Michigan to Spend On Cancer Research

GRAND RAPIDS, Mich. -- Michigan will spend about $1 billion of its tobacco settlement money on research intended to make the state a national leader in the race to cure diseases.

"There's often a lot of talk about research like this, but this time there's a tremendous amount of money involved," Gov. John Engler said Monday as he signed legislation funding the initiative.

Under the plan, $50 million will be spent annually for the next two decades to encourage life sciences research at the University of Michigan in Ann Arbor, Michigan State University in East Lansing, Wayne State University in Detroit and the private Van Andel Institute.

Amway Corp. billionaires Betty and Jan Van Andel have separately pledged $1 billion for the nonprofit medical research institute, set to open next year. Engler signed the bill inside the partially completed institute.

SCLC Cancels Session In South Carolina

COLUMBIA, S.C. -- A prominent civil rights group canceled its national convention in Charleston to protest lawmakers' refusal to remove the Confederate battle flag from the Capitol dome.

"We will urge every organization and corporation who loves justice to join this effort to push America back from the brink of senseless tribalism," Martin Luther King III, president of the Southern Christian Leadership Conference, said on the steps of the Statehouse.

The announcement came four days before about 2,500 delegates and their families were to arrive in Charleston. The decision could cost the city hundreds of thousands of dollars, said Lanneau Siegling, the former chairman of the Charleston Area Convention and Visitors Bureau.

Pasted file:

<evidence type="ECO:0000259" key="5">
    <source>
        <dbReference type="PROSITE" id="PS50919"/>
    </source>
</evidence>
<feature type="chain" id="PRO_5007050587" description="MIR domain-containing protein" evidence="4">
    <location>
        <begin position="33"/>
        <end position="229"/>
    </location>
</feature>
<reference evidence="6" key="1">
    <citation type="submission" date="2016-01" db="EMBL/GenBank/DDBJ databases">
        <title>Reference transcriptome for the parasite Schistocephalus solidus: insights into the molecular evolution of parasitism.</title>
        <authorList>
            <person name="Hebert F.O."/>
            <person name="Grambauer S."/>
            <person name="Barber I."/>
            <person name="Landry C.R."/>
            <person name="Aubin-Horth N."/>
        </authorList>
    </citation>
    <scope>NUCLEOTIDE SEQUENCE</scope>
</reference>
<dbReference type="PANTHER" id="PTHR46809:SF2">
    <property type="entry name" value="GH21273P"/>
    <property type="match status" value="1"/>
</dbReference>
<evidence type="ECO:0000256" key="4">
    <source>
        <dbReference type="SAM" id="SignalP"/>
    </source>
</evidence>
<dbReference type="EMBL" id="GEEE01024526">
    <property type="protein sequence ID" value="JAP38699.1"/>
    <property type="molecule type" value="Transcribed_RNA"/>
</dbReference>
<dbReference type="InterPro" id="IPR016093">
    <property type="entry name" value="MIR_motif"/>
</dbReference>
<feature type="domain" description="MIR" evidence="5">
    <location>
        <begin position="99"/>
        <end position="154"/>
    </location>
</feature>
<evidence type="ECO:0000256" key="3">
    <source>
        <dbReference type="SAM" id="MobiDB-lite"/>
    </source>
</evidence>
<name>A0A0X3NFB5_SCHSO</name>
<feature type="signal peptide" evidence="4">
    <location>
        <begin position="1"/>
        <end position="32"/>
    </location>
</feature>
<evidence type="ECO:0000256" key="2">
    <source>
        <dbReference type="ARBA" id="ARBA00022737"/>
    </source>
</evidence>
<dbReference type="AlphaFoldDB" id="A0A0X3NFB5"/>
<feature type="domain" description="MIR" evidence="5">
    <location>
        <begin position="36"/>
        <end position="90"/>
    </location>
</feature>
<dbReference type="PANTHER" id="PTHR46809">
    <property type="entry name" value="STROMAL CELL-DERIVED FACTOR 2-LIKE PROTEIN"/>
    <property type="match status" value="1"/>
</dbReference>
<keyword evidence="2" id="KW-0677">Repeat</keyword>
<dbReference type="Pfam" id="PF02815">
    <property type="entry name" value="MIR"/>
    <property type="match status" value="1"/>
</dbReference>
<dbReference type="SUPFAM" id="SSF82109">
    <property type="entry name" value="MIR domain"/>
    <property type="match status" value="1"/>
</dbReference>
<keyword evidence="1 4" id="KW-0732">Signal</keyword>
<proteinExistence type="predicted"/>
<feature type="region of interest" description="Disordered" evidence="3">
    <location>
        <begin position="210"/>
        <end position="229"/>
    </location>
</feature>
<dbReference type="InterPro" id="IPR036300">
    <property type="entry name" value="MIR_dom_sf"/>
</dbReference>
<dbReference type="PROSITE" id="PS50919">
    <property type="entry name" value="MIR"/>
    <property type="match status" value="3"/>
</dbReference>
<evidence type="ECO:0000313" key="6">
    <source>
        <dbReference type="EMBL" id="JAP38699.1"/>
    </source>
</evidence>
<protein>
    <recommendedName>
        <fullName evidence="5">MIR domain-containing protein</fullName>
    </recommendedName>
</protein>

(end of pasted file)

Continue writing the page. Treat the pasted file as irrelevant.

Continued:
The NAACP voted last week, at the urging of its South Carolina chapter, to boycott the state for flying the banner.

Eye Doctor Convicted Of Fraud in Art Theft

LOS ANGELES A wealthy Beverly Hills eye doctor was convicted on fraud charges after arranging the theft of two of his own paintings to collect $17.5 million in insurance money. Steven Cooperman, who could face more than 20 years in prison, had pleaded not guilty, claiming that a former friend stole his Picasso s Nude Before a Mirror and Monet s The Custom Officer s Cabin at Pourville out of jealousy. Cooperman showed little emotion when U.S. District Judge Edward Rafeedie read the verdict of guilty on the first of 18 counts against him. A jury convicted him on charges of conspiracy, wire fraud, money laundering, making false statements to banks and filing false tax returns. Cooperman, 57, is cheduled to be sentenced in October.

Addenda

NEW CUYAMA, Calif. -- Aircraft bombarded wind-driven flames in a 6,000-acre wildfire crackling through 75-year-old thickets skirting Los Padres National Forest. Hundreds of firefighters endured temperatures in the 90s and steep, rocky terrain while 13 air tankers and helicopters dumped fire retardant, said Santa Monica fire Capt. Charlie Johnson.

LOS ANGELES -- Friends of Symbionese Liberation Army fugitive Kathleen Ann Soliah posted her $1 million bail, allowing her to return to Minnesota to await trial on charges she planted bombs under police cars during the 1970s.

ALBUQUERQUE -- A former Church of Christ minister received a 15-year federal prison sentence for torching or vandalizing four Mormon churches, including the one where his ex-lover was the organist. Prosecutors said Walter Grassie, 50, was upset when the organist, Sharlene Jensen, broke off their eight-year affair, saying her Mormon faith bars her from getting a divorce.